Many consumers are ready to enter into an agreement (AP Photos/John Miller)

Life settlement sales decreased for the fourth straight year in 2011, partly due to investor nervousness about the asset class itself coupled with a preference for acquiring distressed portfolios rather than purchasing new policies.

The findings come from a study published by Conning, Life Settlements, Weak Investor Supply Despite Growing Consumer Demand.

As the name of the study suggests, there is still a healthy demand on the part of consumers to sell their unwanted or unneeded policies and, there always will be, as long as life insurers are unable to provide cash surrender amounts that reflect a certain policy’s mortality adjusted economic value. However, because life settlements are transactional to a certain extent there has to be a strong interest by all the parties involved, not just one.

Life settlements, when looked at as an asset class, were thought to be an opportune investment because of their immunity from the equity markets and their relatively competitive returns. However, investors are still dipping their toes in the water and as they chase higher yields, the growth challenge for the asset class will be attracting enough capital to purchase new policies.

Fewer new policies being settled coupled with death claims and lapses on previously settled policies has resulted in a decrease in the amount of in force life settlements for the first time since Conning has been following the market.

Conning found that in 2011 policyholders settled $1.2 billion worth of U.S. life insurance face values while investors held $35 billion of in force U.S. life settlements at year end.

Without a new influx of capital, annual volumes may remain under $2 billion for the foreseeable future, heralding in a new era that would result in smaller volumes over the short term for the asset class.

Many investors are holding life settlement portfolios that they purchased during the middle part of the last decade and they are hoping that they will begin receiving their death benefits in the near future.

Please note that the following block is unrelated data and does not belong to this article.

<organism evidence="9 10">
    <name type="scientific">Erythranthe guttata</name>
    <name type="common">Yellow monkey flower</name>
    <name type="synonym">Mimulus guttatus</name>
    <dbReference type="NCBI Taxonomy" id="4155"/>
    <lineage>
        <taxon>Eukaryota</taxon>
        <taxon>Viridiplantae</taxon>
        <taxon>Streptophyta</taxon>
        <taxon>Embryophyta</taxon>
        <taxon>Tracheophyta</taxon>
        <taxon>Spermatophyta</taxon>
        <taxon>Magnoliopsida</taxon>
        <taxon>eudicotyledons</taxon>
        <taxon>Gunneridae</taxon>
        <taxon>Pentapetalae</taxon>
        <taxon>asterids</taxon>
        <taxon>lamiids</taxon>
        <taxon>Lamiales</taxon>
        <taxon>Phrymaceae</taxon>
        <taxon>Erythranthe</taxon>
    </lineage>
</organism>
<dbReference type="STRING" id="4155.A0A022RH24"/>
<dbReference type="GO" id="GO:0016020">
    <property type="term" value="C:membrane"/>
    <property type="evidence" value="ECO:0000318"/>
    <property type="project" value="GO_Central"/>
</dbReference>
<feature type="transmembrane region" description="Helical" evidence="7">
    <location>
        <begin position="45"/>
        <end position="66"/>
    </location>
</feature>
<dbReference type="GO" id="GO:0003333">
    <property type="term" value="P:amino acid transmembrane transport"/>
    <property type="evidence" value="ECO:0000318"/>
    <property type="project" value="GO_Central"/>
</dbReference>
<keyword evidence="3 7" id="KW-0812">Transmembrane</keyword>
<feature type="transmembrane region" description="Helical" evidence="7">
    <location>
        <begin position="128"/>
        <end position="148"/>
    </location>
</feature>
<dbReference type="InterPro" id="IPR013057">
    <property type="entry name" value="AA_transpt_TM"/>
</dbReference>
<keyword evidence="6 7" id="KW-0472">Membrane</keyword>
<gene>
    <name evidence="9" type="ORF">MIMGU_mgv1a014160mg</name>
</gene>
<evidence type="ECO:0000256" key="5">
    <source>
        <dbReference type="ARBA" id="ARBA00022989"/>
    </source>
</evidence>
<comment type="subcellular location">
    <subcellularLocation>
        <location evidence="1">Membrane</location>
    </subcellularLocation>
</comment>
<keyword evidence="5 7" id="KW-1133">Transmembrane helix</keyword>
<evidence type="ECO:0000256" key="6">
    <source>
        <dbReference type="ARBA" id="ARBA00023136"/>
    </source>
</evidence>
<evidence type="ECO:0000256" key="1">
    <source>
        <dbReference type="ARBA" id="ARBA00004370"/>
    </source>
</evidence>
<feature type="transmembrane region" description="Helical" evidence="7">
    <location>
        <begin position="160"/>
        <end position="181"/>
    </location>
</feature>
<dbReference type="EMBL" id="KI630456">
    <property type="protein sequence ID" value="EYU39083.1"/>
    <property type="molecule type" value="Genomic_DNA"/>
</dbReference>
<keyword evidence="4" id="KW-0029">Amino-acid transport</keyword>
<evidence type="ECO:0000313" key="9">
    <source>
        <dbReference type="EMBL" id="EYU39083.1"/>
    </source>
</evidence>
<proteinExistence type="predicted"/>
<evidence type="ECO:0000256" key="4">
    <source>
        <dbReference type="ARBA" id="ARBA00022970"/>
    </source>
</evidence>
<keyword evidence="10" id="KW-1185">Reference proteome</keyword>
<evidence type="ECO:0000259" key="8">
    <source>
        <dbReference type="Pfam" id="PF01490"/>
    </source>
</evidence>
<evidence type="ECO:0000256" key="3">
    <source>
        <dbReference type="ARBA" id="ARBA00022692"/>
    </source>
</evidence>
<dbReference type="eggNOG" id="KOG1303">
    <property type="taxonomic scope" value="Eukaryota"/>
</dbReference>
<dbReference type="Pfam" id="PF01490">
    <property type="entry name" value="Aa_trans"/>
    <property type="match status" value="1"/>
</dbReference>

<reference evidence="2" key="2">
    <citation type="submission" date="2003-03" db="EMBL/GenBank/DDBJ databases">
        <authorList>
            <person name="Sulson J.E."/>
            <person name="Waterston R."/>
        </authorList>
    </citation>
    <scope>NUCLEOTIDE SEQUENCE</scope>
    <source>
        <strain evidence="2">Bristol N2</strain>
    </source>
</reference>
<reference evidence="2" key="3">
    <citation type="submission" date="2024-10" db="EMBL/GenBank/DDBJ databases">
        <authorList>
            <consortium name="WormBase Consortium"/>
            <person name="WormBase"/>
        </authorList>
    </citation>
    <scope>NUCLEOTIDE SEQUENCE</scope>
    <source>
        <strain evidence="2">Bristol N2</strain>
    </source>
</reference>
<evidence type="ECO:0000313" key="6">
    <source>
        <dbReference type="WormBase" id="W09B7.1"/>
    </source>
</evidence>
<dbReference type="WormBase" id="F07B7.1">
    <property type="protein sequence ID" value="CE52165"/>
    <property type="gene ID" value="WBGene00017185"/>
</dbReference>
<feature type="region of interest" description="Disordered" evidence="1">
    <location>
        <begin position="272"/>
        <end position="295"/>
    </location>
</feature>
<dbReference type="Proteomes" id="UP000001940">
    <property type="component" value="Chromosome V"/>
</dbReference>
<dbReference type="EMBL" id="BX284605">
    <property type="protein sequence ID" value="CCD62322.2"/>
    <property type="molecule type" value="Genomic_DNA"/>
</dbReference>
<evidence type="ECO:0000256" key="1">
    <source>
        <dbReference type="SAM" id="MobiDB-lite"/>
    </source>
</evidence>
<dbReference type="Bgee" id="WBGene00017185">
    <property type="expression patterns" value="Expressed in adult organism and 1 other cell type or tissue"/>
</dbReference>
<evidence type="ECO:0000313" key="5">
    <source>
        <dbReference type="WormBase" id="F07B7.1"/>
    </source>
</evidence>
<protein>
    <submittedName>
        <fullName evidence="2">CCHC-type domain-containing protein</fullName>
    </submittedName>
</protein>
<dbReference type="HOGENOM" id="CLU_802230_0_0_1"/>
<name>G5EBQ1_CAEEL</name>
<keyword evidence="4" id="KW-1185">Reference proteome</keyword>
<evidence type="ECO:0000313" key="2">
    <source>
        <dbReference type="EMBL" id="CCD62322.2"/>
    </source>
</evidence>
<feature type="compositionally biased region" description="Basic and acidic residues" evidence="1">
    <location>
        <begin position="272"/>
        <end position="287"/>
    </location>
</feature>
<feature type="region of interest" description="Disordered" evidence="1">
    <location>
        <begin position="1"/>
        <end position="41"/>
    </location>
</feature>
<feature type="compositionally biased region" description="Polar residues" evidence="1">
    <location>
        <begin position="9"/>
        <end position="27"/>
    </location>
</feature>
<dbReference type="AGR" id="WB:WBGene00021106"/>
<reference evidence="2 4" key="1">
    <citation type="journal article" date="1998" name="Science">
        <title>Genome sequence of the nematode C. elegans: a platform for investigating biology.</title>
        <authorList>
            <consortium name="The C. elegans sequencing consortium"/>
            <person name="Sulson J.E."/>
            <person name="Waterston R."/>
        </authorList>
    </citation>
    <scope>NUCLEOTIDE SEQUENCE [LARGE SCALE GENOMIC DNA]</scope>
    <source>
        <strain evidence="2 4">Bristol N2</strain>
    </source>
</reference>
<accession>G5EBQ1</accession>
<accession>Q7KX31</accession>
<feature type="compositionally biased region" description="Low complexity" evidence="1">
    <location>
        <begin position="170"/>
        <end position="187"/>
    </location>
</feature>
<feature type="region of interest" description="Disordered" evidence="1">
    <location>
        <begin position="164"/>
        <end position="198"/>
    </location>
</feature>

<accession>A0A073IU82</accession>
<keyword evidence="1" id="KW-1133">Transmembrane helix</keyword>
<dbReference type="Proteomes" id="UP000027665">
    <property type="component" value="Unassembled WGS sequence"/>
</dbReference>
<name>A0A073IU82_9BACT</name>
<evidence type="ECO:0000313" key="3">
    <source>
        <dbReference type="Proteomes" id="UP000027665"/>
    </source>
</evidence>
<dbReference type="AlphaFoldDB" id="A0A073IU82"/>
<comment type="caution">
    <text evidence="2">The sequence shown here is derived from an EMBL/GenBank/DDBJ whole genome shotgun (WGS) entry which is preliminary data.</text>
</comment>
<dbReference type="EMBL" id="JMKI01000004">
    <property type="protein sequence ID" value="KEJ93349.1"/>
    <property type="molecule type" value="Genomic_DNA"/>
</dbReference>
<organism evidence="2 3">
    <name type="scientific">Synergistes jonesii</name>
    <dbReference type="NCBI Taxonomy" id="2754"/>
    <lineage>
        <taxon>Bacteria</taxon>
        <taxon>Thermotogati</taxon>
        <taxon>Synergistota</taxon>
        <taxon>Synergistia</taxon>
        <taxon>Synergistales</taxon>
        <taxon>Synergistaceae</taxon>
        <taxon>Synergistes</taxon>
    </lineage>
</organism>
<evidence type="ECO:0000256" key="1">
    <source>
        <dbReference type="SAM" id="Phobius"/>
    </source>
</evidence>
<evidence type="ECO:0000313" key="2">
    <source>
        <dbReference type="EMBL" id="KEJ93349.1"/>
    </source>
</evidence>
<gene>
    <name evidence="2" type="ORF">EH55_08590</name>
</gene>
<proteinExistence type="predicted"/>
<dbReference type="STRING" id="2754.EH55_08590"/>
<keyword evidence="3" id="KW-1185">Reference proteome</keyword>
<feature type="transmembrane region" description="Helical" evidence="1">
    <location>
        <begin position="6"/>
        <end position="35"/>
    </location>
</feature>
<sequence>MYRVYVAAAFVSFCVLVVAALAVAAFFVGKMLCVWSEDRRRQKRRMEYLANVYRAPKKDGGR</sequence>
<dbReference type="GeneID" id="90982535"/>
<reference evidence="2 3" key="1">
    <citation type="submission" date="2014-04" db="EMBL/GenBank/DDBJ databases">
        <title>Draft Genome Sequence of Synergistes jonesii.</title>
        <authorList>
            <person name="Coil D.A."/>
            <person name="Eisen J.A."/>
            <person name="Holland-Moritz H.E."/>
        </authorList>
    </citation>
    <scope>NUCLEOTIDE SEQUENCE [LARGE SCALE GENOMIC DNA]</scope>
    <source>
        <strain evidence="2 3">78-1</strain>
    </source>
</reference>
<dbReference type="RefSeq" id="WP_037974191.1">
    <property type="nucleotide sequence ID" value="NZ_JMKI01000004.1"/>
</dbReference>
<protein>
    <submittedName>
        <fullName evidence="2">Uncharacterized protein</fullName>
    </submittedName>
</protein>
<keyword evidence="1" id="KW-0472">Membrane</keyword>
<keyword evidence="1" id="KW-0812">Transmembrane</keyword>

Conning found that 40 percent of in force policies have been settled for seven or more years representing 13 percent of the overall $35 billion of in force face value. Based on life expectancies, Conning estimates that $6 billion of the in force policies will have death claims filed by 2018.

Two years ago Conning analyzed the future impact that the ageing in force policies will have on life insurers. They compared Universal Life insurers targeted by life settlement companies and Universal Life insurers not targeted by them. Conning projected future life settlement claims and added those claims to their respective groups in the appropriate year.

Conning’s current study took those metrics and updated the analysis using claims data filed through 2011. They found that for the UL group targeted by insurers, the impact that life settlements will have from 2012 through 2017 would increase total death claims by $4 billion. For the non-targeted UL companies, the impact would be $2billion.

Regulation, on both the policy sell side and the investor protection side is hardening, finally giving all parties involved in life settlements distinct parameters to abide by and a sense of stability. Government officials have stated that interest rates will hover at historic lows for the foreseeable future and if the equity markets remain erratic, life settlements as an asset class may become increasingly attractive hopefully leveling out investor supply with consumer demand.